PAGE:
RSA SecurID hacked: 2FA fob and software compromise?

Egg meets face, as security company 'fesses up to security breach. Are your RSA SecurID keys safe? Or are we panicking too much?

SecurID fob (EMC)
By Richi Jennings. March 18, 2011, 6am EDT.

Update 2, 7.40pm: add comment from Jon Oltsik.

Update 1, 9.55am: add comment from Doug Woodburn.

EMC's RSA says its SecurID two-factor authentication system has been "impacted" thanks to a hack attack. It's not clear whether the company's fob or software 2FA tokens have been compromised. In IT Blogwatch, bloggers push the panic button.

Your humble blogwatcher curated these bloggy bits for your entertainment. Not to mention The animated GIF staring competition...


Robert McMillan bobs up with the news:

The cyber-attack was "recent" and was a so-called Advanced Persistent Threat incident, [RSA] said. ... The type of attack that compromised systems at Google and as many as 100 other companies in late 2009. Hackers ... move about the company's internal networks looking for sensitive data to sneak out.


RSA's SecurID products ... are used on PCs, USB devices, phones and key fobs in about 25,000 corporations to provide an extra layer of security. ... EMC's stock ... was down 1.25 percent in after-hours trading. ... EMC said it "does not believe that the matter ... will have a material impact."

  Dan Goodin wants answers:

Among the unanswered questions was whether attackers got access to the so-called seed values that SecurID tokens use to generate the six-digit numbers. ... If attackers were able to access the seeds ... they might be able to generate the pseudo-random numbers of one of its tokens, [helping] them ... breach the company's security.


Other possibilities include the theft of source code ... or the theft of private cryptographic keys that might allow them to imitate RSA servers or register new employee tokens.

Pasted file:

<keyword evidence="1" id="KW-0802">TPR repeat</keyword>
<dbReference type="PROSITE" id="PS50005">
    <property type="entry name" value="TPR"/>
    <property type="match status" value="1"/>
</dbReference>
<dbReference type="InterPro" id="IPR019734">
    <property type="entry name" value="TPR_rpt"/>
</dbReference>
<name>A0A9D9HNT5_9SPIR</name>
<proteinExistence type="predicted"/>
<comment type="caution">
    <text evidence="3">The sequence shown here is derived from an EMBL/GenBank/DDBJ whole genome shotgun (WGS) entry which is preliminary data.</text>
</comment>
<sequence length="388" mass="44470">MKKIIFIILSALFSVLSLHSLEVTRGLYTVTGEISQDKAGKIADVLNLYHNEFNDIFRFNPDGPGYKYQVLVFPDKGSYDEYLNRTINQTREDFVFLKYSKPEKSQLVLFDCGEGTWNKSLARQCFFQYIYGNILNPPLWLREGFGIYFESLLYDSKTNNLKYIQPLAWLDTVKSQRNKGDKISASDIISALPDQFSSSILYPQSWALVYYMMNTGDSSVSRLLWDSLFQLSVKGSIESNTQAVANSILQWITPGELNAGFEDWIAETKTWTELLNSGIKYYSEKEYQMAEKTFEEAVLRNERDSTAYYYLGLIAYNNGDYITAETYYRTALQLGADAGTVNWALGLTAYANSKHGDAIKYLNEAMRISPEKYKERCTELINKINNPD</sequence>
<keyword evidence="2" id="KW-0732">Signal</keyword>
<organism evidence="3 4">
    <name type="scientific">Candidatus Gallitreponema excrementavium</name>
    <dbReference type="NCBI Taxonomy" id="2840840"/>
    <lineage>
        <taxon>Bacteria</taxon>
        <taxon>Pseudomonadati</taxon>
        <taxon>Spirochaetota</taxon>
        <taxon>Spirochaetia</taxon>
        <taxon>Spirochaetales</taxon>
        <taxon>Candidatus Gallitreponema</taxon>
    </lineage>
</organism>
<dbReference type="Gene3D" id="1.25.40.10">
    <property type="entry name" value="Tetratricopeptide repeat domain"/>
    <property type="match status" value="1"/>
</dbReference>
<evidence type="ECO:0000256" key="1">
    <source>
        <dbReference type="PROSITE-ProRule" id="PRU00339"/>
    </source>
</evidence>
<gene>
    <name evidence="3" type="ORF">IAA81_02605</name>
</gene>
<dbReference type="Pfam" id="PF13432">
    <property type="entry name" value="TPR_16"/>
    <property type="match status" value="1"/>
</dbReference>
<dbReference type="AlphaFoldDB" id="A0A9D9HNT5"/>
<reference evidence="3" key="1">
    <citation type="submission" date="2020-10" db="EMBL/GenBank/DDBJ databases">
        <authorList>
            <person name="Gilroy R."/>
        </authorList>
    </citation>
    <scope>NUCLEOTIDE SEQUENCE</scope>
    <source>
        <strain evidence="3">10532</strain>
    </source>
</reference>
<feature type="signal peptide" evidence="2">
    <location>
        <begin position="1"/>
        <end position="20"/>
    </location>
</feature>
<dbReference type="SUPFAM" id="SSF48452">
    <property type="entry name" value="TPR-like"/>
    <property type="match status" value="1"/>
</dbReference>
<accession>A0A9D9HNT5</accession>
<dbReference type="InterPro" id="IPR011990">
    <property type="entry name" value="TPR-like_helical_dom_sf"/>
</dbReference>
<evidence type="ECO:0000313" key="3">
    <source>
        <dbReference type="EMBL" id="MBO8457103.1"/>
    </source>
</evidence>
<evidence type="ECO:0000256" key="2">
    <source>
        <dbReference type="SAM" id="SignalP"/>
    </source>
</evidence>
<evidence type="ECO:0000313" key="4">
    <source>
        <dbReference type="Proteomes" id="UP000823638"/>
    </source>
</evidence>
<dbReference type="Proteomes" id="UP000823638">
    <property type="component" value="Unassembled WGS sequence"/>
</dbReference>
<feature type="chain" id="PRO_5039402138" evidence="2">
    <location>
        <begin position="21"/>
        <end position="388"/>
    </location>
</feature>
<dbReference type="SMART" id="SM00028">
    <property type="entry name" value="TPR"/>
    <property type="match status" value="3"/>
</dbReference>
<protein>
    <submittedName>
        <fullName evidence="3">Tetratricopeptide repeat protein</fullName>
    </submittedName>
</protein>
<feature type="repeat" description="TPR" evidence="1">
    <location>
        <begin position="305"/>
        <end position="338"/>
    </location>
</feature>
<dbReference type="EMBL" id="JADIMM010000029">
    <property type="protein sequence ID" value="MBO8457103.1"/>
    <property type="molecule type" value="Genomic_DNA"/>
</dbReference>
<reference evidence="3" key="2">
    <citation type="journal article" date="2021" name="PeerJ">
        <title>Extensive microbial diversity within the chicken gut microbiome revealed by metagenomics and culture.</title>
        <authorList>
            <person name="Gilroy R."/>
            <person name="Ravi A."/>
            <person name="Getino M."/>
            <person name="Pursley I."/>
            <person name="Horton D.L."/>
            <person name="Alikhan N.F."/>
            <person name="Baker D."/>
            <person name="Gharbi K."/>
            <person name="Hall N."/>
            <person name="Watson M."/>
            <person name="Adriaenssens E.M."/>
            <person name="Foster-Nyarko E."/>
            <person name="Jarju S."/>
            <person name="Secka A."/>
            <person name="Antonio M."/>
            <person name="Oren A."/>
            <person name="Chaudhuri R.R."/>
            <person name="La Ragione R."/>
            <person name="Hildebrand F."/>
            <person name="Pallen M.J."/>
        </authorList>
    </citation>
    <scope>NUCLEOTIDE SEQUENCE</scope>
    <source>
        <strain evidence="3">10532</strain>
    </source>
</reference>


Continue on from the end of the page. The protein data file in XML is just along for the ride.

[RSA's] vagueness also generated plenty of criticism among security professionals. ... 40 million ... workers in both private industry and government agencies use the devices.

Nick Farrell sees the irony of an insecure security company:

For those who came in late, EMC touts itself as a top security vendor and its boxes protect highly sensitive computer systems. ... Hackers compromised the widely used RSA technology for preventing computer break-ins.


The company said it is providing "immediate remediation steps" for customers. That means it is fixing the problem as fast as it can.

So what's this Advanced Persistent Threat jargon about, Kim Zetter?

APT attacks are distinctive in the kinds of data the attackers target. ... [They] tend to go after source code and other intellectual property and often involve extensive work to map a company’s infrastructure.


[They] often use zero-day vulnerabilities to breach a company and are therefore rarely detected. ... [They] are known for grabbing a foothold into a company’s network, sometimes for years, even after a company has ... taken corrective measures.


Many intrusions in this category [are] linked to China.

And Doug Woodburn has the reseller PoV:

Andy Kemshall, co-founder of rival 2FA vendor SecurEnvoy, [said] he had been fielding calls from concerned resellers. ... Former RSA executive Kemshall claimed that RSA's customers were still in the dark as to whether or not the ... centrally stored 'seed records' had been compromised.

Meanwhile, Jon Oltsik is all about the smells and bells:

Holy smokes! ... Can anyone still claim that we aren't extremely vulnerable to cyber crime, espionage, and outright attacks? ... If you are in the enterprise IT business, you are under attack -- it's as simple as that.


The security industry is an extremely attractive target. ... We need to know as much as possible to understand what happened and how to prevent the next attack.


And Finally...

The animated GIF staring competition

[Warning: British swearing in comments]

Don't miss out on IT Blogwatch:

Richi Jennings, your humble blogwatcher
  Richi Jennings is an independent analyst/consultant, specializing in blogging, email, and security. A cross-functional IT geek since 1985, you can follow him as @richi on Twitter, pretend to be richij's friend on Facebook, or just use good old email:

You can also read Richi's full profile and disclosure of his industry affiliations.

Copyright © 2011 IDG Communications, Inc.

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